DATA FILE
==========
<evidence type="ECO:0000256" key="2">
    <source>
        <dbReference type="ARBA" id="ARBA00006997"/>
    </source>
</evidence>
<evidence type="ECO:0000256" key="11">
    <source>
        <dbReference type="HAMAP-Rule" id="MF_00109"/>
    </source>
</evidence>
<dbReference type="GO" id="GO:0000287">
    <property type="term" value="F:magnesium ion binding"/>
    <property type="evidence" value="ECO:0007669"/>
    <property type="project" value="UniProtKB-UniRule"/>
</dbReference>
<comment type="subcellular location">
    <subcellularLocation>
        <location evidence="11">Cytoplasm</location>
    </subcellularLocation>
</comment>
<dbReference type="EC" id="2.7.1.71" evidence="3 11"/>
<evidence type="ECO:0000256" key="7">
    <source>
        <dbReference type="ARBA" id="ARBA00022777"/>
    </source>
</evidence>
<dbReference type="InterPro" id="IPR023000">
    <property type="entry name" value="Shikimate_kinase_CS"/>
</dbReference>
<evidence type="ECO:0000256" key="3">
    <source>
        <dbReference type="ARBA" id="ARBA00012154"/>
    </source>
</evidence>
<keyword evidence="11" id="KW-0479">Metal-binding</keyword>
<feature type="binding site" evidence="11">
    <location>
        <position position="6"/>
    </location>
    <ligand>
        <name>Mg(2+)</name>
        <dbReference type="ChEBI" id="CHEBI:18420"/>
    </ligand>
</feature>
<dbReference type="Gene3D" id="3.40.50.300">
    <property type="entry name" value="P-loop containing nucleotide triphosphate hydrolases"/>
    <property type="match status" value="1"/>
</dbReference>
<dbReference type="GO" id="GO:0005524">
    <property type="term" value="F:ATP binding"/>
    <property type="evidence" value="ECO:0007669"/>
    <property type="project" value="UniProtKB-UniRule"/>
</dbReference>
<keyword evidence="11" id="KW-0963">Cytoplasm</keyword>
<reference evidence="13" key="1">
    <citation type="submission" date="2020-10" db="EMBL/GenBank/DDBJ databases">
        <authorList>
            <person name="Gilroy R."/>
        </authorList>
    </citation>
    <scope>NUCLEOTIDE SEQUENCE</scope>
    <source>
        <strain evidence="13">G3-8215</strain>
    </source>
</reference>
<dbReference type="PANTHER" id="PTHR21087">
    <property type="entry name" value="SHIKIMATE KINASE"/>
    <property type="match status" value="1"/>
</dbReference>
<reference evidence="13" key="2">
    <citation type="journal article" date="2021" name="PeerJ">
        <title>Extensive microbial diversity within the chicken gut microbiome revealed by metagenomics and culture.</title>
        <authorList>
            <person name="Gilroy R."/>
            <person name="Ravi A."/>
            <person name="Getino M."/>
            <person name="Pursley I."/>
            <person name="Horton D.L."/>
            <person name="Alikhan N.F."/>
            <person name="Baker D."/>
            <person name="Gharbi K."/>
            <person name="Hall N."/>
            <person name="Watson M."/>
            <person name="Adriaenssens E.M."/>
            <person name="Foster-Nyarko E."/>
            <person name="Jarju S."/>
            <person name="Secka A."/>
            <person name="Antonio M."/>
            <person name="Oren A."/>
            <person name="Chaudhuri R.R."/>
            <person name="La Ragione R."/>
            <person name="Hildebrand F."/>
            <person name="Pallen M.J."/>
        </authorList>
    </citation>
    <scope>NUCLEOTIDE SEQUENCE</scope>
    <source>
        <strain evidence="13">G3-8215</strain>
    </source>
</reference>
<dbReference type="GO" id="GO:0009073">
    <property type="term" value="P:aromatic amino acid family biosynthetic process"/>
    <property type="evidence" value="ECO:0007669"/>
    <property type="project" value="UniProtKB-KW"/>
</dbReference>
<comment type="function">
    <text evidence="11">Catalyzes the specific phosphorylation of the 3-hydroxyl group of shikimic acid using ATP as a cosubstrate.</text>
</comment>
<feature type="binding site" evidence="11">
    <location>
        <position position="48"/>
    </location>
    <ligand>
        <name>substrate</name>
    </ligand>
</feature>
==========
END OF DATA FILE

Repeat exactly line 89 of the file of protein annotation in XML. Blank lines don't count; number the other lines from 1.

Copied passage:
            <person name="Oren A."/>